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Thoughts on Threats #2 – Web-based Attacks Hidden in Plain Sight



Thoughts on Threats #2 – Web-based Attacks Hidden in Plain Sight


Back in August, we kicked off the Thoughts on Threats series with a look at the top-rated threat in ENISA’s Threat Landscape study from 2015. In this instalment, we’re heading down the list to the number two spot for a closer look at one of the web’s most prolific predators.

First though, and breaking tradition with threat reporting on the web’s tendency for graphic representation of online threats via a picture of a teen in a hoodie slumped over a laptop keyboard with scrolling binary in the background, we’re going to look at the snow leopard.

Don’t let their soft, cuddly exterior fool you – this ain’t no kitty cat. Snow leopards are highly specialised hunting machines. Everything about them is optimised to track down and hunt prey undetected in their habitat, which is generally the snowy throws of mountains in the north of Asia. With their muscular frame and huge, piercing teeth they can take down animals up to four times their weight. But even with all its instincts, its excellent sense of smell and even those mighty fangs, this could all be for nothing if the big cat’s prey spots it before it has a chance to strike.

A snow leopard’s camouflage is arguably its greatest asset in hunting prey, and it’s this ability to hide in plain sight that makes it so successful in its natural habitat – something it shares with the online threat of web-based attacks.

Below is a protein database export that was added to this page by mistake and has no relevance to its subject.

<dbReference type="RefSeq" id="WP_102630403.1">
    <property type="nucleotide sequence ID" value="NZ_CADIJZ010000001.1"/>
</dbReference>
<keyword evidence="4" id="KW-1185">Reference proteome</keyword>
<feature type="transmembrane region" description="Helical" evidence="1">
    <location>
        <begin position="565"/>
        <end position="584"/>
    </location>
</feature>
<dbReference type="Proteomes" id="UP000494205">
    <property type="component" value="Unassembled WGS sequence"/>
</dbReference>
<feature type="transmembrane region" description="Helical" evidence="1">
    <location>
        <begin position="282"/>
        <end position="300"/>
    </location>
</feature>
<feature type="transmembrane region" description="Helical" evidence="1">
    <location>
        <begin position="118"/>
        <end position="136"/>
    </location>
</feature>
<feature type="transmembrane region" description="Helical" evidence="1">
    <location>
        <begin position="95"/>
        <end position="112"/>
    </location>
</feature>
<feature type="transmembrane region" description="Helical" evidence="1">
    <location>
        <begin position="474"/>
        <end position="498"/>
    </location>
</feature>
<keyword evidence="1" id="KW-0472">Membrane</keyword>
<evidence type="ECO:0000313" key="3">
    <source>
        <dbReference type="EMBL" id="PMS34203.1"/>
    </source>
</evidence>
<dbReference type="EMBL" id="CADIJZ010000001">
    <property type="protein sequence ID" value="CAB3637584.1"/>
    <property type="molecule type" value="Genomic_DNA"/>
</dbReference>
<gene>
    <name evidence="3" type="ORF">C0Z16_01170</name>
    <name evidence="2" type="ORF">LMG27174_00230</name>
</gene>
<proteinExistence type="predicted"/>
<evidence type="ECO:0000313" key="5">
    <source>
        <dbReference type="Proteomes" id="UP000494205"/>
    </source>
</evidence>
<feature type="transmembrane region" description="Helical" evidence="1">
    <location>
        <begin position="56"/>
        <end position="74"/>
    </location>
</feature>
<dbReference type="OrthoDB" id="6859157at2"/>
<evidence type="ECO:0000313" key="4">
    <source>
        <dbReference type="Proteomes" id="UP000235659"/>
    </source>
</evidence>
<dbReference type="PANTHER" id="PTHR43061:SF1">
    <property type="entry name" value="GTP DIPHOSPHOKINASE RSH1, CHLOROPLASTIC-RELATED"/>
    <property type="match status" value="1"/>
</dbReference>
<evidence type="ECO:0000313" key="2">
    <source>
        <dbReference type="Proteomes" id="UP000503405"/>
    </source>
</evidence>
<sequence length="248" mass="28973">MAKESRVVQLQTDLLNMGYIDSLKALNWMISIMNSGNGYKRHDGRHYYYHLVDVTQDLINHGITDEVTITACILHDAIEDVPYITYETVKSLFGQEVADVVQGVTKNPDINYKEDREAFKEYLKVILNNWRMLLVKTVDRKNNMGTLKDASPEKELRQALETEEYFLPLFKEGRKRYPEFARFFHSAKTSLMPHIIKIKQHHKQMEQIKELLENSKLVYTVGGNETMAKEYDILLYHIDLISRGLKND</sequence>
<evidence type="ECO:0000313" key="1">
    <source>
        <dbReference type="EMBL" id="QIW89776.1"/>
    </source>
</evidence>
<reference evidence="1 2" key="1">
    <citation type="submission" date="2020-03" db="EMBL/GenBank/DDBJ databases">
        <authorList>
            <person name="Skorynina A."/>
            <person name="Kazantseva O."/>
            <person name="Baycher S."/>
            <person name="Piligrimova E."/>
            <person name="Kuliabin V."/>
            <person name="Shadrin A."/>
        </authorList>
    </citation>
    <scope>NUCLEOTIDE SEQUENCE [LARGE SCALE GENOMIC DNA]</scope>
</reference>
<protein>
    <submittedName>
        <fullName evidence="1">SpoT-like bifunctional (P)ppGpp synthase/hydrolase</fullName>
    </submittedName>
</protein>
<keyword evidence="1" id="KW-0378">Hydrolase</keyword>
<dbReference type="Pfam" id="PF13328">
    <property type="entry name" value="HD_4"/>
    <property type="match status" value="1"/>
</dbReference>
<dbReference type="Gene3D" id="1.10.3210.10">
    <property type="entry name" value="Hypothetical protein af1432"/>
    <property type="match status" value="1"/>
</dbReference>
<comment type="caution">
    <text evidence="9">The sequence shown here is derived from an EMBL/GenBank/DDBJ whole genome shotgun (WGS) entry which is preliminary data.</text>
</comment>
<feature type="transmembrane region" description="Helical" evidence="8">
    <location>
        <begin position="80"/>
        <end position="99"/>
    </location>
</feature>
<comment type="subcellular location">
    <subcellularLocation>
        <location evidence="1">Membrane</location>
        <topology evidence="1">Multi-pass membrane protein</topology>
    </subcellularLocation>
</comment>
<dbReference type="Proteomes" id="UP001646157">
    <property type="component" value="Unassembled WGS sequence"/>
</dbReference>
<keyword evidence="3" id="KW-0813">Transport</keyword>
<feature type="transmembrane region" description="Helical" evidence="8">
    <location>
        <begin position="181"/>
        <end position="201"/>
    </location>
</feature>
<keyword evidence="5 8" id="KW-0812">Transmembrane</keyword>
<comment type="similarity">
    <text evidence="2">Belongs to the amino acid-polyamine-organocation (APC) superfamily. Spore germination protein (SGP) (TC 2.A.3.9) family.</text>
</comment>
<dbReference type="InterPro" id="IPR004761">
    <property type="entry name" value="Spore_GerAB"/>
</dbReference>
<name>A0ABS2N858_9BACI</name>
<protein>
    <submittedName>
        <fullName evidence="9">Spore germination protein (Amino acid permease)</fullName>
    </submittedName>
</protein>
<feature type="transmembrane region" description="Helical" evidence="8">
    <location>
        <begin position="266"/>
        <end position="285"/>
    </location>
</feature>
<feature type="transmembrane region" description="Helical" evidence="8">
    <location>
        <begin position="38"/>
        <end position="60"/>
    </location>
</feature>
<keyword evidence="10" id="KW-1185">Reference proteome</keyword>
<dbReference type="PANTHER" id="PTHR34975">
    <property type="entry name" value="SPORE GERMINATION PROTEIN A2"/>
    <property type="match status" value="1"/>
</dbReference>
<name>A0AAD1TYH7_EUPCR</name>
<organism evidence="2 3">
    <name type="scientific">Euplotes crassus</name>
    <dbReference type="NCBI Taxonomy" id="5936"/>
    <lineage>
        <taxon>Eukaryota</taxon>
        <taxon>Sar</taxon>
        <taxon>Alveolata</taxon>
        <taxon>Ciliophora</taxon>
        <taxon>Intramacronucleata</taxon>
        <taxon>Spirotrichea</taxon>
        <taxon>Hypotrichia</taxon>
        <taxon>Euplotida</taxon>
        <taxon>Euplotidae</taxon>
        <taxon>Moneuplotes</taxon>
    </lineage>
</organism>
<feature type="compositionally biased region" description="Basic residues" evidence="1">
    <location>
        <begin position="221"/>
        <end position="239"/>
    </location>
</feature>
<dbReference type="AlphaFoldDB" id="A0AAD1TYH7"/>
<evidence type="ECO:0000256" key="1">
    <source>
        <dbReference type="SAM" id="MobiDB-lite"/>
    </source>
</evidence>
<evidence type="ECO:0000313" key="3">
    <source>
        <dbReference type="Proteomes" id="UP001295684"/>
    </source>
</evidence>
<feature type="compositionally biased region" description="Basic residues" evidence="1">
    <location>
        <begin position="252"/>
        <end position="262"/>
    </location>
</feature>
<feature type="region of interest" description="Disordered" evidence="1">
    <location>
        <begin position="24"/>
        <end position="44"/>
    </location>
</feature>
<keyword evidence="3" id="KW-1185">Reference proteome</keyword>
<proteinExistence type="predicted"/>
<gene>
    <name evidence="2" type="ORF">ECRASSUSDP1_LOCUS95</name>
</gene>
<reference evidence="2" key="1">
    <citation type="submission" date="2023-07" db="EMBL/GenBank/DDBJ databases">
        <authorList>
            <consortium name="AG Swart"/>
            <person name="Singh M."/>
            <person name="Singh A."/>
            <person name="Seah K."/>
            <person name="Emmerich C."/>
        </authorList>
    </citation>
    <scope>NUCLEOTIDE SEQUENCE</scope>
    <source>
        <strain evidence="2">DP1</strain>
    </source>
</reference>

Think about how much time you spend on the web in a typical week – browsing at home, for work or catching up on the latest gossip on social media on your morning commute. Think about how many links you click, how many sites you “pass through” without having been on them before or registering the information you sent or received whilst browsing them.

The blizzard of online background noise we’re all subjected to on a daily basis could be providing the perfect veil for all manner of web-based attacks, just waiting for the opportune moment to strike their unsuspecting prey.

Prepared to pounce

You might think a web-based attack requires a user to follow some specific direction in order to actively download malicious software, thereby compromising their information security. The snow leopard won’t wait for an unsuspecting goat to stroll up to it and lay its neck neatly between the big cat’s teeth; neither will drive-by downloads rely on unsuspecting users downloading an attachment from an email in order to get to work.

Hackers can exploit various vulnerabilities in websites and browsers which allow them to alter website content. This type of attack can – but doesn’t have to – change what web users see. The website can appear completely normal, but through methods like SQL injection, malicious payloads – containing anything from small downloader apps to very advanced and targeted malware – can automatically start downloading the moment a victim visits a particular web page.